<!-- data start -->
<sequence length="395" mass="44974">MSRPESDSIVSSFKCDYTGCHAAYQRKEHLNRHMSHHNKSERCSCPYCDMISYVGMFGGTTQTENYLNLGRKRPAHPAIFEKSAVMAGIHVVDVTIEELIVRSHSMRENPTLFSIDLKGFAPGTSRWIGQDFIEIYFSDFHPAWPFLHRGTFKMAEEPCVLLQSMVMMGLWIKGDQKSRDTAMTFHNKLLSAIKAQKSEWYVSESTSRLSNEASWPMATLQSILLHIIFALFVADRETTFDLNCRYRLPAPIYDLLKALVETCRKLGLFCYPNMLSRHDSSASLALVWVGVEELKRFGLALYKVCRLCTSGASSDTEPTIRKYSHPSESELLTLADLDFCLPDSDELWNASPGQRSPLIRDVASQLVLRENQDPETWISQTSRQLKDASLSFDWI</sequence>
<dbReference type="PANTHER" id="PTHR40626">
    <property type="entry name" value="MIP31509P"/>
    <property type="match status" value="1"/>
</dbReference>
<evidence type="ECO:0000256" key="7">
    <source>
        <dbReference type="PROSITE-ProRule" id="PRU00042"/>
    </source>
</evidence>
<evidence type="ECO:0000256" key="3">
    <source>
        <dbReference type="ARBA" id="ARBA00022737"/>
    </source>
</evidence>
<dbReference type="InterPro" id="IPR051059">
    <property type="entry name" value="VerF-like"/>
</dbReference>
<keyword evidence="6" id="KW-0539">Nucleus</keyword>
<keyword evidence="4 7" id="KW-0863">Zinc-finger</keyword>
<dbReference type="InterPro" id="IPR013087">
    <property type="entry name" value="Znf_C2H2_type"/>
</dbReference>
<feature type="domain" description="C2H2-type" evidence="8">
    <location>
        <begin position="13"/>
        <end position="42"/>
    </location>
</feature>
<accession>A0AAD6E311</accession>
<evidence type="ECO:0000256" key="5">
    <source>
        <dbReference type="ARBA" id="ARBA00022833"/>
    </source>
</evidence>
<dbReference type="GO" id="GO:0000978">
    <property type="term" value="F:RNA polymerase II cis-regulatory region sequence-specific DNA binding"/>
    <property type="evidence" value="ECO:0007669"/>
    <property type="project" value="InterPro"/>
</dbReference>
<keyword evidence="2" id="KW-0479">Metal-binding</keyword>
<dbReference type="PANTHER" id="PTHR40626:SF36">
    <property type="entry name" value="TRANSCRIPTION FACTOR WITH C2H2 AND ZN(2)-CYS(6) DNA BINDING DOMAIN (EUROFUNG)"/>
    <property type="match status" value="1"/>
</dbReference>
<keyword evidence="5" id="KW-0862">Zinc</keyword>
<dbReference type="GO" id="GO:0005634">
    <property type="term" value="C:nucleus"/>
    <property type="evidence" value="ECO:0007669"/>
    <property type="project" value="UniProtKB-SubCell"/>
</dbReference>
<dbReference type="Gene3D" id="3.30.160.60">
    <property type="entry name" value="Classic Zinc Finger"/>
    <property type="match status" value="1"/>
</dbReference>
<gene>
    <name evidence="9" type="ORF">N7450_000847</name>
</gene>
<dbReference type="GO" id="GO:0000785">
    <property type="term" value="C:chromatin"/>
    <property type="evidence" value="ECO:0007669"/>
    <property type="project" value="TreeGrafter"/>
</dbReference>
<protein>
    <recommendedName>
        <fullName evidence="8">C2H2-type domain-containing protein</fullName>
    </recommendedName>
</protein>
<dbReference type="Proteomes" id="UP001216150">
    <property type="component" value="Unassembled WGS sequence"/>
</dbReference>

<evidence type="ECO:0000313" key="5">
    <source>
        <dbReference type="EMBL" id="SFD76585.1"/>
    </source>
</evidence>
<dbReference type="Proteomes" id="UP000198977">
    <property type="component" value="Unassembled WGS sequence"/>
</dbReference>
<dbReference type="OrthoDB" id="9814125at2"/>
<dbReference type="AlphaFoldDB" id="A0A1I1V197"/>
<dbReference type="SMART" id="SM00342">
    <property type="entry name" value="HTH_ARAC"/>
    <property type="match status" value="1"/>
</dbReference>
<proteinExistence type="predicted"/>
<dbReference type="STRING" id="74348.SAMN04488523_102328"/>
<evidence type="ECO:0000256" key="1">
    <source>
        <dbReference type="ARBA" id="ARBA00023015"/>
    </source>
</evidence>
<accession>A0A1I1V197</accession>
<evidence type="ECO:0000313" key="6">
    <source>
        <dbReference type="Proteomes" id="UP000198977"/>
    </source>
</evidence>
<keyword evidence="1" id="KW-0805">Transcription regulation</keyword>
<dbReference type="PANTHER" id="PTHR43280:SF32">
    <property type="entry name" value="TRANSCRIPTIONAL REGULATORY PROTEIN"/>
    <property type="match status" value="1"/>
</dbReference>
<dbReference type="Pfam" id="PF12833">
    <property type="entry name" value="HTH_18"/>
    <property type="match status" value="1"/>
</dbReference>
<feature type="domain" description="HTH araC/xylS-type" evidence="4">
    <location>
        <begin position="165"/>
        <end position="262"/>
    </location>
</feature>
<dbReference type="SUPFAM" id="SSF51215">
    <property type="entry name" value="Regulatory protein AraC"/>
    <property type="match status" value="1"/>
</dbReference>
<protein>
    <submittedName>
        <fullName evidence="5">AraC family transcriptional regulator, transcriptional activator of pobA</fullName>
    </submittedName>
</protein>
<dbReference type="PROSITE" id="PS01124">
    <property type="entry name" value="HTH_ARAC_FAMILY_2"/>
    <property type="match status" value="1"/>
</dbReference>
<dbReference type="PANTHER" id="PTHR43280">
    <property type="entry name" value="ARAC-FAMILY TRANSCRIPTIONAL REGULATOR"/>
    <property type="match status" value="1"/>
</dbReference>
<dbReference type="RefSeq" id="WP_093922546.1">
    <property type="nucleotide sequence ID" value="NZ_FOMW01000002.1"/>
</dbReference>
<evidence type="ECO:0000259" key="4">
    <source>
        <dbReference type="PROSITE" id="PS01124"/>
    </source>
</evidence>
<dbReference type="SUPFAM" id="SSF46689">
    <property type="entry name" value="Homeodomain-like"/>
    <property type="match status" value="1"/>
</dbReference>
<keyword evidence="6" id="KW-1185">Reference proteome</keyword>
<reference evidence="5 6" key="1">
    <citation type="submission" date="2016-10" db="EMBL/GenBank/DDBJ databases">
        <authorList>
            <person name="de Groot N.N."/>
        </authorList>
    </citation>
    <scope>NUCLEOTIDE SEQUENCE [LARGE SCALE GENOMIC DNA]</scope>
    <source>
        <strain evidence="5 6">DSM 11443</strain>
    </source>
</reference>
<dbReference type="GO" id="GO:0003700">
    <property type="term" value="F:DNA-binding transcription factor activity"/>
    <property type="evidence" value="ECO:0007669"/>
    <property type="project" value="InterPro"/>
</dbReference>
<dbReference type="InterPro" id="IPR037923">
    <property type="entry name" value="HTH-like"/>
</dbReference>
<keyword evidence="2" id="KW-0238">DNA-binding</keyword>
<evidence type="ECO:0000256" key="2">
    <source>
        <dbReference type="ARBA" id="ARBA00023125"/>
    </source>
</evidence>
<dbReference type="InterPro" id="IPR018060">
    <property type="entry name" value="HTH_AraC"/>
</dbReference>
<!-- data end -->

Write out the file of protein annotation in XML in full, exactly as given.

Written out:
<sequence length="395" mass="44974">MSRPESDSIVSSFKCDYTGCHAAYQRKEHLNRHMSHHNKSERCSCPYCDMISYVGMFGGTTQTENYLNLGRKRPAHPAIFEKSAVMAGIHVVDVTIEELIVRSHSMRENPTLFSIDLKGFAPGTSRWIGQDFIEIYFSDFHPAWPFLHRGTFKMAEEPCVLLQSMVMMGLWIKGDQKSRDTAMTFHNKLLSAIKAQKSEWYVSESTSRLSNEASWPMATLQSILLHIIFALFVADRETTFDLNCRYRLPAPIYDLLKALVETCRKLGLFCYPNMLSRHDSSASLALVWVGVEELKRFGLALYKVCRLCTSGASSDTEPTIRKYSHPSESELLTLADLDFCLPDSDELWNASPGQRSPLIRDVASQLVLRENQDPETWISQTSRQLKDASLSFDWI</sequence>
<dbReference type="PANTHER" id="PTHR40626">
    <property type="entry name" value="MIP31509P"/>
    <property type="match status" value="1"/>
</dbReference>
<evidence type="ECO:0000256" key="7">
    <source>
        <dbReference type="PROSITE-ProRule" id="PRU00042"/>
    </source>
</evidence>
<evidence type="ECO:0000256" key="3">
    <source>
        <dbReference type="ARBA" id="ARBA00022737"/>
    </source>
</evidence>
<dbReference type="InterPro" id="IPR051059">
    <property type="entry name" value="VerF-like"/>
</dbReference>
<keyword evidence="6" id="KW-0539">Nucleus</keyword>
<keyword evidence="4 7" id="KW-0863">Zinc-finger</keyword>
<dbReference type="InterPro" id="IPR013087">
    <property type="entry name" value="Znf_C2H2_type"/>
</dbReference>
<feature type="domain" description="C2H2-type" evidence="8">
    <location>
        <begin position="13"/>
        <end position="42"/>
    </location>
</feature>
<accession>A0AAD6E311</accession>
<evidence type="ECO:0000256" key="5">
    <source>
        <dbReference type="ARBA" id="ARBA00022833"/>
    </source>
</evidence>
<dbReference type="GO" id="GO:0000978">
    <property type="term" value="F:RNA polymerase II cis-regulatory region sequence-specific DNA binding"/>
    <property type="evidence" value="ECO:0007669"/>
    <property type="project" value="InterPro"/>
</dbReference>
<keyword evidence="2" id="KW-0479">Metal-binding</keyword>
<dbReference type="PANTHER" id="PTHR40626:SF36">
    <property type="entry name" value="TRANSCRIPTION FACTOR WITH C2H2 AND ZN(2)-CYS(6) DNA BINDING DOMAIN (EUROFUNG)"/>
    <property type="match status" value="1"/>
</dbReference>
<keyword evidence="5" id="KW-0862">Zinc</keyword>
<dbReference type="GO" id="GO:0005634">
    <property type="term" value="C:nucleus"/>
    <property type="evidence" value="ECO:0007669"/>
    <property type="project" value="UniProtKB-SubCell"/>
</dbReference>
<dbReference type="Gene3D" id="3.30.160.60">
    <property type="entry name" value="Classic Zinc Finger"/>
    <property type="match status" value="1"/>
</dbReference>
<gene>
    <name evidence="9" type="ORF">N7450_000847</name>
</gene>
<dbReference type="GO" id="GO:0000785">
    <property type="term" value="C:chromatin"/>
    <property type="evidence" value="ECO:0007669"/>
    <property type="project" value="TreeGrafter"/>
</dbReference>
<protein>
    <recommendedName>
        <fullName evidence="8">C2H2-type domain-containing protein</fullName>
    </recommendedName>
</protein>
<dbReference type="Proteomes" id="UP001216150">
    <property type="component" value="Unassembled WGS sequence"/>
</dbReference>

<evidence type="ECO:0000313" key="5">
    <source>
        <dbReference type="EMBL" id="SFD76585.1"/>
    </source>
</evidence>
<dbReference type="Proteomes" id="UP000198977">
    <property type="component" value="Unassembled WGS sequence"/>
</dbReference>
<dbReference type="OrthoDB" id="9814125at2"/>
<dbReference type="AlphaFoldDB" id="A0A1I1V197"/>
<dbReference type="SMART" id="SM00342">
    <property type="entry name" value="HTH_ARAC"/>
    <property type="match status" value="1"/>
</dbReference>
<proteinExistence type="predicted"/>
<dbReference type="STRING" id="74348.SAMN04488523_102328"/>
<evidence type="ECO:0000256" key="1">
    <source>
        <dbReference type="ARBA" id="ARBA00023015"/>
    </source>
</evidence>
<accession>A0A1I1V197</accession>
<evidence type="ECO:0000313" key="6">
    <source>
        <dbReference type="Proteomes" id="UP000198977"/>
    </source>
</evidence>
<keyword evidence="1" id="KW-0805">Transcription regulation</keyword>
<dbReference type="PANTHER" id="PTHR43280:SF32">
    <property type="entry name" value="TRANSCRIPTIONAL REGULATORY PROTEIN"/>
    <property type="match status" value="1"/>
</dbReference>
<dbReference type="Pfam" id="PF12833">
    <property type="entry name" value="HTH_18"/>
    <property type="match status" value="1"/>
</dbReference>
<feature type="domain" description="HTH araC/xylS-type" evidence="4">
    <location>
        <begin position="165"/>
        <end position="262"/>
    </location>
</feature>
<dbReference type="SUPFAM" id="SSF51215">
    <property type="entry name" value="Regulatory protein AraC"/>
    <property type="match status" value="1"/>
</dbReference>
<protein>
    <submittedName>
        <fullName evidence="5">AraC family transcriptional regulator, transcriptional activator of pobA</fullName>
    </submittedName>
</protein>
<dbReference type="PROSITE" id="PS01124">
    <property type="entry name" value="HTH_ARAC_FAMILY_2"/>
    <property type="match status" value="1"/>
</dbReference>
<dbReference type="PANTHER" id="PTHR43280">
    <property type="entry name" value="ARAC-FAMILY TRANSCRIPTIONAL REGULATOR"/>
    <property type="match status" value="1"/>
</dbReference>
<dbReference type="RefSeq" id="WP_093922546.1">
    <property type="nucleotide sequence ID" value="NZ_FOMW01000002.1"/>
</dbReference>
<evidence type="ECO:0000259" key="4">
    <source>
        <dbReference type="PROSITE" id="PS01124"/>
    </source>
</evidence>
<dbReference type="SUPFAM" id="SSF46689">
    <property type="entry name" value="Homeodomain-like"/>
    <property type="match status" value="1"/>
</dbReference>
<keyword evidence="6" id="KW-1185">Reference proteome</keyword>
<reference evidence="5 6" key="1">
    <citation type="submission" date="2016-10" db="EMBL/GenBank/DDBJ databases">
        <authorList>
            <person name="de Groot N.N."/>
        </authorList>
    </citation>
    <scope>NUCLEOTIDE SEQUENCE [LARGE SCALE GENOMIC DNA]</scope>
    <source>
        <strain evidence="5 6">DSM 11443</strain>
    </source>
</reference>
<dbReference type="GO" id="GO:0003700">
    <property type="term" value="F:DNA-binding transcription factor activity"/>
    <property type="evidence" value="ECO:0007669"/>
    <property type="project" value="InterPro"/>
</dbReference>
<dbReference type="InterPro" id="IPR037923">
    <property type="entry name" value="HTH-like"/>
</dbReference>
<keyword evidence="2" id="KW-0238">DNA-binding</keyword>
<evidence type="ECO:0000256" key="2">
    <source>
        <dbReference type="ARBA" id="ARBA00023125"/>
    </source>
</evidence>
<dbReference type="InterPro" id="IPR018060">
    <property type="entry name" value="HTH_AraC"/>
</dbReference>